Current Industry News

Attorney General Becerra Submits Proposed Regulations for Approval Under the California Consumer Privacy Act

SACRAMENTO – California Attorney General Xavier Becerra submitted proposed regulations under the California Consumer Privacy Act (CCPA) to the California Office of Administrative Law (OAL). The regulations will provide guidance to businesses on how to comply with the CCPA and will enable consumers to exercise new rights over their personal information. Under Executive Order N-40-20 related to the COVID-19 pandemic, OAL has 30 working days and an additional 60 calendar days to determine whether the regulations satisfy the procedural requirements of the Administrative Procedure Act. Once approved by the OAL, the regulation text will be filed with the Secretary of State and become enforceable by law.

Banks have a mountain of deposits, so they don’t need PPP funding

A record surge in bank deposits has given U.S. lenders more cash than they know what to do with. One thing they don’t need: help from the Federal Reserve to fund the government-backed loans they made to small businesses. Banks had tapped only $49 billion from the Paycheck Protection Program Liquidity Facility by May 27 as they loaned $511 billion, according to the central bank and the U.S. Small Business Administration. That’s largely because lenders are sitting on $1.8 trillion of new deposits that have flooded in since March 11 — a 13% increase, and the biggest two-month jump since at least 1973, when comparable data is available.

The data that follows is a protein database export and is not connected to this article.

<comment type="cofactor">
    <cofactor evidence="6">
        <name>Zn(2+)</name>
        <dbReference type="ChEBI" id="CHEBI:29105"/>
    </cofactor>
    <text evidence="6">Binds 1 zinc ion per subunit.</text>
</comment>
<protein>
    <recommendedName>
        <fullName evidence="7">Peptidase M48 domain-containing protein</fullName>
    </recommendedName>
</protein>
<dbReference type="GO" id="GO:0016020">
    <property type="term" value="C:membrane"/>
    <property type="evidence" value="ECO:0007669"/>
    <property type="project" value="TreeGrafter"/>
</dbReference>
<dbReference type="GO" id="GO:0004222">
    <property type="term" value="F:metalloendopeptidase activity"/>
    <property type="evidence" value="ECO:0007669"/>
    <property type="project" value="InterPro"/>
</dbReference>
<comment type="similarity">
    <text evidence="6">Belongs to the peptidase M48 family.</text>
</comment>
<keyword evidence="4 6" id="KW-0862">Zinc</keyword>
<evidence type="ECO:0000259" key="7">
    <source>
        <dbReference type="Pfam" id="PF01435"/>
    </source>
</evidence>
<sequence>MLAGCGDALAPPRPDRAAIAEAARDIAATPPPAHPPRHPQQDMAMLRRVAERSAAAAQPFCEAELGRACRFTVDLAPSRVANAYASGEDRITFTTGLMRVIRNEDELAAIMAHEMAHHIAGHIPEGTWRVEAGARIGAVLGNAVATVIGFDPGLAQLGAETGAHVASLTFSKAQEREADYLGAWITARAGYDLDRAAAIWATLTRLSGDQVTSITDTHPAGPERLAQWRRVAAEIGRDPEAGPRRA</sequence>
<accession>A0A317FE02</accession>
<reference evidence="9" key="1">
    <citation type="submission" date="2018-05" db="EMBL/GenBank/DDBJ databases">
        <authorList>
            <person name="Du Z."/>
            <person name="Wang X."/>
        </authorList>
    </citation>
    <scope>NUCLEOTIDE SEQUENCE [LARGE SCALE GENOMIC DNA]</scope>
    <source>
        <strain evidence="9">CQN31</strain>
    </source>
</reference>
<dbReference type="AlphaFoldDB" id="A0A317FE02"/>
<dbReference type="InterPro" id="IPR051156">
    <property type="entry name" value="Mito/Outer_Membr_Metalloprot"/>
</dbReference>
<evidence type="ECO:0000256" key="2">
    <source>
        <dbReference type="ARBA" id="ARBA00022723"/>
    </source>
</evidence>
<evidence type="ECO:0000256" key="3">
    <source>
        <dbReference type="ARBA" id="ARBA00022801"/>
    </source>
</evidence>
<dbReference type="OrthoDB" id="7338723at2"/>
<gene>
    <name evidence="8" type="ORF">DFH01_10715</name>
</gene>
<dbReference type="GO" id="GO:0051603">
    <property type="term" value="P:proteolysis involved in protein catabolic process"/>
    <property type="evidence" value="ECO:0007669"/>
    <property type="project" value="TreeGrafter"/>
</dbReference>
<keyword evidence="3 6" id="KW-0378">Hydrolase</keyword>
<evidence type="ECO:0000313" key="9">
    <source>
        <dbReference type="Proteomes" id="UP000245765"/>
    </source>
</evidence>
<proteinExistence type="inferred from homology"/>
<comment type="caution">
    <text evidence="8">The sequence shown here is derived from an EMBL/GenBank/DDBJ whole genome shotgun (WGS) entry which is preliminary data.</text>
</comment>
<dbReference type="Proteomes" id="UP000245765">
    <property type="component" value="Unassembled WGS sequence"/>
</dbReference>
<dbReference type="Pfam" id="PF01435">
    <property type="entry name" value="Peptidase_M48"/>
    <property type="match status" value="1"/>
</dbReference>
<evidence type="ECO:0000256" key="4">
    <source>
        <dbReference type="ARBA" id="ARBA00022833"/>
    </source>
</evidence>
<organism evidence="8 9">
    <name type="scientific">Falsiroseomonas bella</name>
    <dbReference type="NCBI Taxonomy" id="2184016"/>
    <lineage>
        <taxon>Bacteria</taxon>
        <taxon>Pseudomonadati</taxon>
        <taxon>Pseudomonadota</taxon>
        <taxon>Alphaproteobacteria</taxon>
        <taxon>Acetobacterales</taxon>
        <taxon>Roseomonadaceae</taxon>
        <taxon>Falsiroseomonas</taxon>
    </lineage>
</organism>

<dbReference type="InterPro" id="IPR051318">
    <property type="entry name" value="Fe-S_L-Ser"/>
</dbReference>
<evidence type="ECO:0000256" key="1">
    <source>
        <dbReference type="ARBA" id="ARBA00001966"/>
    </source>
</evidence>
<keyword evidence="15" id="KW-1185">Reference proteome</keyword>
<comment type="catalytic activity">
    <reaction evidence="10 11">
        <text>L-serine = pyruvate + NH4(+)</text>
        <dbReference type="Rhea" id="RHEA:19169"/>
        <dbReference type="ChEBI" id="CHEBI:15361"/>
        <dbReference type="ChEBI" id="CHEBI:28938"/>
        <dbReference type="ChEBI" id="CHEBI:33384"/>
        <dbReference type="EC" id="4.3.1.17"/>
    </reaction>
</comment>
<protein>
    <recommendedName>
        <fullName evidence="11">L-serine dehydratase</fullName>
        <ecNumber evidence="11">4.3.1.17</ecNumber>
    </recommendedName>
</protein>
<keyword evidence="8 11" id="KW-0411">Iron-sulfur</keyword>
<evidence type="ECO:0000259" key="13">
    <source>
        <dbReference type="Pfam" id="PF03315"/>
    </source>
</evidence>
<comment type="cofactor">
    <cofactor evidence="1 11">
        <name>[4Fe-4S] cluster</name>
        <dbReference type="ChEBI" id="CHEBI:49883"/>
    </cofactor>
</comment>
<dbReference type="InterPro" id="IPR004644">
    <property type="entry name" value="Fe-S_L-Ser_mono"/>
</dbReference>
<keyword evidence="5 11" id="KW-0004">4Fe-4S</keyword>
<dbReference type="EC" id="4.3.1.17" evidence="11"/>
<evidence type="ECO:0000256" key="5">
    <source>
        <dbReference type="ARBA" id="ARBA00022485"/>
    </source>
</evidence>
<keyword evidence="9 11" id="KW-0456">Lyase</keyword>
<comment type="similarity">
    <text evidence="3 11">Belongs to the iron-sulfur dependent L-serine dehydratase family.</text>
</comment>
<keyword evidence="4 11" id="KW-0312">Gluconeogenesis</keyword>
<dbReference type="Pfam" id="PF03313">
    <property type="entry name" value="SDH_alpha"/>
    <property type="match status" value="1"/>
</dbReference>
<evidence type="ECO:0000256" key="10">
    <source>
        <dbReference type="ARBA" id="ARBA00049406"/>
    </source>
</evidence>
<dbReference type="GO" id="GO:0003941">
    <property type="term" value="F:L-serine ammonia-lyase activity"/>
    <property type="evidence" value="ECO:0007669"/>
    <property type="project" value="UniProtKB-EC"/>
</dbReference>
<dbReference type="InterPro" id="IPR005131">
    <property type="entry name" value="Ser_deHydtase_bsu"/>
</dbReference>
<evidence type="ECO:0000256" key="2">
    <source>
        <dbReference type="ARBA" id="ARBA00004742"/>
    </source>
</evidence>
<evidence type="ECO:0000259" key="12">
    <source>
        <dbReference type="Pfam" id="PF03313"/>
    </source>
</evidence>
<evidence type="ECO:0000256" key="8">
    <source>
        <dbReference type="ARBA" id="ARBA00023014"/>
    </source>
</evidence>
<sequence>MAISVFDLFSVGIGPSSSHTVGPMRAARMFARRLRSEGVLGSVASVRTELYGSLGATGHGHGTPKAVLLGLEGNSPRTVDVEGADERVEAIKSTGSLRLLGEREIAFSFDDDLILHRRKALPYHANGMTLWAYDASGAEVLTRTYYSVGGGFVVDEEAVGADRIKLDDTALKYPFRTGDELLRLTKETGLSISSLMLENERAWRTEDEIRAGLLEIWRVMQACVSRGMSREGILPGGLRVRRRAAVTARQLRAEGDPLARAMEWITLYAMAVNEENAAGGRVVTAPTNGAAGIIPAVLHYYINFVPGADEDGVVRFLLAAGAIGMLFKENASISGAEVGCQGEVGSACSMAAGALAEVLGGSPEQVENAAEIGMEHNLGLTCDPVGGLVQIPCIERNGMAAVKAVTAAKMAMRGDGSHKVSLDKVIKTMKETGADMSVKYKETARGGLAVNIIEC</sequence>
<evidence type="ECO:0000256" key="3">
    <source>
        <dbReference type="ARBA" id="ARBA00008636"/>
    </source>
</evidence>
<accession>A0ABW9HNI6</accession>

Older crowd embraces online banking, rewards firms’ digital push

It took a global pandemic to get many baby boomers to bank online. Lenders have taken notice. Over the past two months, Americans flocked to websites and apps to manage their finances as the coronavirus limited access to branches, according industry executives. For JPMorgan Chase, existing online clients are using the offerings more frequently, while Bank of America found that older customers are seeking out its digital services.

Nevada Extends Prohibitions on Instate Collections

The Nevada Financial Institutions Division (NFID) has extended prohibitions on instate collections for licensees until June 30, 2020.

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